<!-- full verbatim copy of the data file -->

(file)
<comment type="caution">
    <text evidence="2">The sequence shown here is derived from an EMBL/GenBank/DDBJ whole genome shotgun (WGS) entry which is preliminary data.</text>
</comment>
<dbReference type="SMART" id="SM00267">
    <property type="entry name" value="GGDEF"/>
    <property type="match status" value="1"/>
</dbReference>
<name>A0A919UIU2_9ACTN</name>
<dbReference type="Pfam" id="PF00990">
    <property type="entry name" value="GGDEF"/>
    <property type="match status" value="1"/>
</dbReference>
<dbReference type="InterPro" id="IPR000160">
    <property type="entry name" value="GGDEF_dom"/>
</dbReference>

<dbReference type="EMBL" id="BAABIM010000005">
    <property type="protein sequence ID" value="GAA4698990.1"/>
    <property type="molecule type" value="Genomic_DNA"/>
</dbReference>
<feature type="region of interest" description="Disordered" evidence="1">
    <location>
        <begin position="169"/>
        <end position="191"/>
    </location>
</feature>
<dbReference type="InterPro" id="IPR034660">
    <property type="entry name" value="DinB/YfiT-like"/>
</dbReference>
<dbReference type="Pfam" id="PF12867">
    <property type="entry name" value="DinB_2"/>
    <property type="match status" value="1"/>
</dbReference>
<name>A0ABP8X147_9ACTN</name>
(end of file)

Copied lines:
<comment type="caution">
    <text evidence="2">The sequence shown here is derived from an EMBL/GenBank/DDBJ whole genome shotgun (WGS) entry which is preliminary data.</text>
</comment>
<dbReference type="SMART" id="SM00267">
    <property type="entry name" value="GGDEF"/>
    <property type="match status" value="1"/>
</dbReference>
<name>A0A919UIU2_9ACTN</name>
<dbReference type="Pfam" id="PF00990">
    <property type="entry name" value="GGDEF"/>
    <property type="match status" value="1"/>
</dbReference>
<dbReference type="InterPro" id="IPR000160">
    <property type="entry name" value="GGDEF_dom"/>
</dbReference>

<dbReference type="EMBL" id="BAABIM010000005">
    <property type="protein sequence ID" value="GAA4698990.1"/>
    <property type="molecule type" value="Genomic_DNA"/>
</dbReference>
<feature type="region of interest" description="Disordered" evidence="1">
    <location>
        <begin position="169"/>
        <end position="191"/>
    </location>
</feature>
<dbReference type="InterPro" id="IPR034660">
    <property type="entry name" value="DinB/YfiT-like"/>
</dbReference>
<dbReference type="Pfam" id="PF12867">
    <property type="entry name" value="DinB_2"/>
    <property type="match status" value="1"/>
</dbReference>
<name>A0ABP8X147_9ACTN</name>